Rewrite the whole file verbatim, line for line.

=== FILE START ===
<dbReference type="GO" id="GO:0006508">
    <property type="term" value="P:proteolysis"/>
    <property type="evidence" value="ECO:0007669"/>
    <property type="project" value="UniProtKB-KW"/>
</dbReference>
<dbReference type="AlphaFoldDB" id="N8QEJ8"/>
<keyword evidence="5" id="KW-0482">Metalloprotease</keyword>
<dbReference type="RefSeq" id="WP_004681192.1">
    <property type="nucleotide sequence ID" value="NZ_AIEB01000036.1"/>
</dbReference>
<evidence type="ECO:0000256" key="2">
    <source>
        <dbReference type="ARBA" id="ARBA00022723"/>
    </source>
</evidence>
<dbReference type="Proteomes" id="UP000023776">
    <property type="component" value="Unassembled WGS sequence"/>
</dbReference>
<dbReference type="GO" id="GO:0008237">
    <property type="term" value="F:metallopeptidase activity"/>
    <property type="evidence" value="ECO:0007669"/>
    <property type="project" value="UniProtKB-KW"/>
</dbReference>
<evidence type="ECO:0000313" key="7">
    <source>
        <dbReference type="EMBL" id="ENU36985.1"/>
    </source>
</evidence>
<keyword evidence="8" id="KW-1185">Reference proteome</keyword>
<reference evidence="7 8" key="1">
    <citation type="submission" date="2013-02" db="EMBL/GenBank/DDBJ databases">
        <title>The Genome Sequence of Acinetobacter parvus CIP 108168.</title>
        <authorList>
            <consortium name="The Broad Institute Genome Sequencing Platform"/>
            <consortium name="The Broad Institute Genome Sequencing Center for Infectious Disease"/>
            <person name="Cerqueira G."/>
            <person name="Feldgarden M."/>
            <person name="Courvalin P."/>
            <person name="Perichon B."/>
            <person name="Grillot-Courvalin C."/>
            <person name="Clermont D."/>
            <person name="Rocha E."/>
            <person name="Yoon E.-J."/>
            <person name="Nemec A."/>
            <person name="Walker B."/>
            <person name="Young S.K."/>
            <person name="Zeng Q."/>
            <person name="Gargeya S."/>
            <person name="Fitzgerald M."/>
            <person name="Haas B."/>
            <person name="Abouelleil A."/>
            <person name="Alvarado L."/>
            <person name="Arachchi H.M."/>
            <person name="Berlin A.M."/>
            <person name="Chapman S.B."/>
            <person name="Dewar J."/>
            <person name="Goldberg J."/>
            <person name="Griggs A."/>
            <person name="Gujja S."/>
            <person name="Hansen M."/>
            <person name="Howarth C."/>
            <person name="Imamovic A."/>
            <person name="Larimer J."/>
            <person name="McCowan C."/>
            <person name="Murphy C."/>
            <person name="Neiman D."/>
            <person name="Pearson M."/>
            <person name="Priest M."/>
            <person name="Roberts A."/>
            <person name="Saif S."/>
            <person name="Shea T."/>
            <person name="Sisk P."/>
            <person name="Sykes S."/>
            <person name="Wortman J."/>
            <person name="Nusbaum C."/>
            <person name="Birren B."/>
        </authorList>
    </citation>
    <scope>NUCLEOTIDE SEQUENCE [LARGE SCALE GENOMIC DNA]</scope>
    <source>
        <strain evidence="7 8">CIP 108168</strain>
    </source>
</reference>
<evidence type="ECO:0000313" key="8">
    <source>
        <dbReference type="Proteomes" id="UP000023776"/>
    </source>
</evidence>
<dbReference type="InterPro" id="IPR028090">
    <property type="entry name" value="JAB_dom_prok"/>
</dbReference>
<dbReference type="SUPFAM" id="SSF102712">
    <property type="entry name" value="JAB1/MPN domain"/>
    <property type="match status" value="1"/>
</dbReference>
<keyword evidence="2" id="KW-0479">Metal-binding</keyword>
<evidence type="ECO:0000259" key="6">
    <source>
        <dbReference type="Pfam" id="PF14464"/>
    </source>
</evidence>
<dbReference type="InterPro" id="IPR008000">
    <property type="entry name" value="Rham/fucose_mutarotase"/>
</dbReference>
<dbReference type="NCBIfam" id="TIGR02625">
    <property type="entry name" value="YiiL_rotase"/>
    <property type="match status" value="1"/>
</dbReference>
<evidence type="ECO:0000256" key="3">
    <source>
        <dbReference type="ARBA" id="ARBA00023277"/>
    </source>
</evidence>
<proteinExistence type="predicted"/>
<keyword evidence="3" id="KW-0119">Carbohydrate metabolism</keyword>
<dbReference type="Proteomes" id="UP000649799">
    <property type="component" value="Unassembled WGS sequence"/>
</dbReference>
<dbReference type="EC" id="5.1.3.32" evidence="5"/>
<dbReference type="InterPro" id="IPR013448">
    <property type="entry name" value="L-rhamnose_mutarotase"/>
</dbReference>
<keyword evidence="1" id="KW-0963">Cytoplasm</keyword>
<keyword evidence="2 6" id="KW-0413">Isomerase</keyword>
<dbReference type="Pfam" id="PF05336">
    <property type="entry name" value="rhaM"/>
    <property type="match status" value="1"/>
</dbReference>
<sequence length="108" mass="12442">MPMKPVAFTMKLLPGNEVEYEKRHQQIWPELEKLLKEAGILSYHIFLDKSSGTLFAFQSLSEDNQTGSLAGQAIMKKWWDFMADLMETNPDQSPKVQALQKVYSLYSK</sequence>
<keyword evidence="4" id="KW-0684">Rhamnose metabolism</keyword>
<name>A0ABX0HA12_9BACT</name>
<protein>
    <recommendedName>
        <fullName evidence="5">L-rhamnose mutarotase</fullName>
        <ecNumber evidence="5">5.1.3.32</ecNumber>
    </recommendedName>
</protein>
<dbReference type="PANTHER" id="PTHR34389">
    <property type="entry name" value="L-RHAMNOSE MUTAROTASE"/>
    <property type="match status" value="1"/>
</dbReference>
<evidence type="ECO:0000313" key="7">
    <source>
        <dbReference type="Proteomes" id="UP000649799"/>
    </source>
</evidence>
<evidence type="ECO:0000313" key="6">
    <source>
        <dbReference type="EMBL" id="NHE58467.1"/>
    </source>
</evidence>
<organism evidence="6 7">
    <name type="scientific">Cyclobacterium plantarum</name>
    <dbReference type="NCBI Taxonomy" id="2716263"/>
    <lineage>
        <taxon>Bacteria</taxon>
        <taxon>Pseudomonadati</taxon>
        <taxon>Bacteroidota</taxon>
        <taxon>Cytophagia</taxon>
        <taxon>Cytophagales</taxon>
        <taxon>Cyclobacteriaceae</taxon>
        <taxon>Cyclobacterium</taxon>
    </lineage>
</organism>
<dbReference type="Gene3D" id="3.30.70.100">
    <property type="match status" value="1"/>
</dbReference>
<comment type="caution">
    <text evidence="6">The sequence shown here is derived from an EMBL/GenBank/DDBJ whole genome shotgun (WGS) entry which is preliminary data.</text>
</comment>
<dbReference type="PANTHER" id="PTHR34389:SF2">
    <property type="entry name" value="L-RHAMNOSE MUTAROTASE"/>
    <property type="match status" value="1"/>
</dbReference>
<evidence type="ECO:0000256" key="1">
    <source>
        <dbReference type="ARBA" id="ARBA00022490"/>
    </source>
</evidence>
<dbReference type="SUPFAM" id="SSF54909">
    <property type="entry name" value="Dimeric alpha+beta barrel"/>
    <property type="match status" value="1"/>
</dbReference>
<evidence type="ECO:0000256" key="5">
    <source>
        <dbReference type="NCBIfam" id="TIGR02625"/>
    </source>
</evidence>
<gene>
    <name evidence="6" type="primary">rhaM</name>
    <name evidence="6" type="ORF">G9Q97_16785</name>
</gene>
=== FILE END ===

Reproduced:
<dbReference type="GO" id="GO:0006508">
    <property type="term" value="P:proteolysis"/>
    <property type="evidence" value="ECO:0007669"/>
    <property type="project" value="UniProtKB-KW"/>
</dbReference>
<dbReference type="AlphaFoldDB" id="N8QEJ8"/>
<keyword evidence="5" id="KW-0482">Metalloprotease</keyword>
<dbReference type="RefSeq" id="WP_004681192.1">
    <property type="nucleotide sequence ID" value="NZ_AIEB01000036.1"/>
</dbReference>
<evidence type="ECO:0000256" key="2">
    <source>
        <dbReference type="ARBA" id="ARBA00022723"/>
    </source>
</evidence>
<dbReference type="Proteomes" id="UP000023776">
    <property type="component" value="Unassembled WGS sequence"/>
</dbReference>
<dbReference type="GO" id="GO:0008237">
    <property type="term" value="F:metallopeptidase activity"/>
    <property type="evidence" value="ECO:0007669"/>
    <property type="project" value="UniProtKB-KW"/>
</dbReference>
<evidence type="ECO:0000313" key="7">
    <source>
        <dbReference type="EMBL" id="ENU36985.1"/>
    </source>
</evidence>
<keyword evidence="8" id="KW-1185">Reference proteome</keyword>
<reference evidence="7 8" key="1">
    <citation type="submission" date="2013-02" db="EMBL/GenBank/DDBJ databases">
        <title>The Genome Sequence of Acinetobacter parvus CIP 108168.</title>
        <authorList>
            <consortium name="The Broad Institute Genome Sequencing Platform"/>
            <consortium name="The Broad Institute Genome Sequencing Center for Infectious Disease"/>
            <person name="Cerqueira G."/>
            <person name="Feldgarden M."/>
            <person name="Courvalin P."/>
            <person name="Perichon B."/>
            <person name="Grillot-Courvalin C."/>
            <person name="Clermont D."/>
            <person name="Rocha E."/>
            <person name="Yoon E.-J."/>
            <person name="Nemec A."/>
            <person name="Walker B."/>
            <person name="Young S.K."/>
            <person name="Zeng Q."/>
            <person name="Gargeya S."/>
            <person name="Fitzgerald M."/>
            <person name="Haas B."/>
            <person name="Abouelleil A."/>
            <person name="Alvarado L."/>
            <person name="Arachchi H.M."/>
            <person name="Berlin A.M."/>
            <person name="Chapman S.B."/>
            <person name="Dewar J."/>
            <person name="Goldberg J."/>
            <person name="Griggs A."/>
            <person name="Gujja S."/>
            <person name="Hansen M."/>
            <person name="Howarth C."/>
            <person name="Imamovic A."/>
            <person name="Larimer J."/>
            <person name="McCowan C."/>
            <person name="Murphy C."/>
            <person name="Neiman D."/>
            <person name="Pearson M."/>
            <person name="Priest M."/>
            <person name="Roberts A."/>
            <person name="Saif S."/>
            <person name="Shea T."/>
            <person name="Sisk P."/>
            <person name="Sykes S."/>
            <person name="Wortman J."/>
            <person name="Nusbaum C."/>
            <person name="Birren B."/>
        </authorList>
    </citation>
    <scope>NUCLEOTIDE SEQUENCE [LARGE SCALE GENOMIC DNA]</scope>
    <source>
        <strain evidence="7 8">CIP 108168</strain>
    </source>
</reference>
<evidence type="ECO:0000313" key="8">
    <source>
        <dbReference type="Proteomes" id="UP000023776"/>
    </source>
</evidence>
<dbReference type="InterPro" id="IPR028090">
    <property type="entry name" value="JAB_dom_prok"/>
</dbReference>
<dbReference type="SUPFAM" id="SSF102712">
    <property type="entry name" value="JAB1/MPN domain"/>
    <property type="match status" value="1"/>
</dbReference>
<keyword evidence="2" id="KW-0479">Metal-binding</keyword>
<evidence type="ECO:0000259" key="6">
    <source>
        <dbReference type="Pfam" id="PF14464"/>
    </source>
</evidence>
<dbReference type="InterPro" id="IPR008000">
    <property type="entry name" value="Rham/fucose_mutarotase"/>
</dbReference>
<dbReference type="NCBIfam" id="TIGR02625">
    <property type="entry name" value="YiiL_rotase"/>
    <property type="match status" value="1"/>
</dbReference>
<evidence type="ECO:0000256" key="3">
    <source>
        <dbReference type="ARBA" id="ARBA00023277"/>
    </source>
</evidence>
<proteinExistence type="predicted"/>
<keyword evidence="3" id="KW-0119">Carbohydrate metabolism</keyword>
<dbReference type="Proteomes" id="UP000649799">
    <property type="component" value="Unassembled WGS sequence"/>
</dbReference>
<dbReference type="EC" id="5.1.3.32" evidence="5"/>
<dbReference type="InterPro" id="IPR013448">
    <property type="entry name" value="L-rhamnose_mutarotase"/>
</dbReference>
<keyword evidence="1" id="KW-0963">Cytoplasm</keyword>
<keyword evidence="2 6" id="KW-0413">Isomerase</keyword>
<dbReference type="Pfam" id="PF05336">
    <property type="entry name" value="rhaM"/>
    <property type="match status" value="1"/>
</dbReference>
<sequence length="108" mass="12442">MPMKPVAFTMKLLPGNEVEYEKRHQQIWPELEKLLKEAGILSYHIFLDKSSGTLFAFQSLSEDNQTGSLAGQAIMKKWWDFMADLMETNPDQSPKVQALQKVYSLYSK</sequence>
<keyword evidence="4" id="KW-0684">Rhamnose metabolism</keyword>
<name>A0ABX0HA12_9BACT</name>
<protein>
    <recommendedName>
        <fullName evidence="5">L-rhamnose mutarotase</fullName>
        <ecNumber evidence="5">5.1.3.32</ecNumber>
    </recommendedName>
</protein>
<dbReference type="PANTHER" id="PTHR34389">
    <property type="entry name" value="L-RHAMNOSE MUTAROTASE"/>
    <property type="match status" value="1"/>
</dbReference>
<evidence type="ECO:0000313" key="7">
    <source>
        <dbReference type="Proteomes" id="UP000649799"/>
    </source>
</evidence>
<evidence type="ECO:0000313" key="6">
    <source>
        <dbReference type="EMBL" id="NHE58467.1"/>
    </source>
</evidence>
<organism evidence="6 7">
    <name type="scientific">Cyclobacterium plantarum</name>
    <dbReference type="NCBI Taxonomy" id="2716263"/>
    <lineage>
        <taxon>Bacteria</taxon>
        <taxon>Pseudomonadati</taxon>
        <taxon>Bacteroidota</taxon>
        <taxon>Cytophagia</taxon>
        <taxon>Cytophagales</taxon>
        <taxon>Cyclobacteriaceae</taxon>
        <taxon>Cyclobacterium</taxon>
    </lineage>
</organism>
<dbReference type="Gene3D" id="3.30.70.100">
    <property type="match status" value="1"/>
</dbReference>
<comment type="caution">
    <text evidence="6">The sequence shown here is derived from an EMBL/GenBank/DDBJ whole genome shotgun (WGS) entry which is preliminary data.</text>
</comment>
<dbReference type="PANTHER" id="PTHR34389:SF2">
    <property type="entry name" value="L-RHAMNOSE MUTAROTASE"/>
    <property type="match status" value="1"/>
</dbReference>
<evidence type="ECO:0000256" key="1">
    <source>
        <dbReference type="ARBA" id="ARBA00022490"/>
    </source>
</evidence>
<dbReference type="SUPFAM" id="SSF54909">
    <property type="entry name" value="Dimeric alpha+beta barrel"/>
    <property type="match status" value="1"/>
</dbReference>
<evidence type="ECO:0000256" key="5">
    <source>
        <dbReference type="NCBIfam" id="TIGR02625"/>
    </source>
</evidence>
<gene>
    <name evidence="6" type="primary">rhaM</name>
    <name evidence="6" type="ORF">G9Q97_16785</name>
</gene>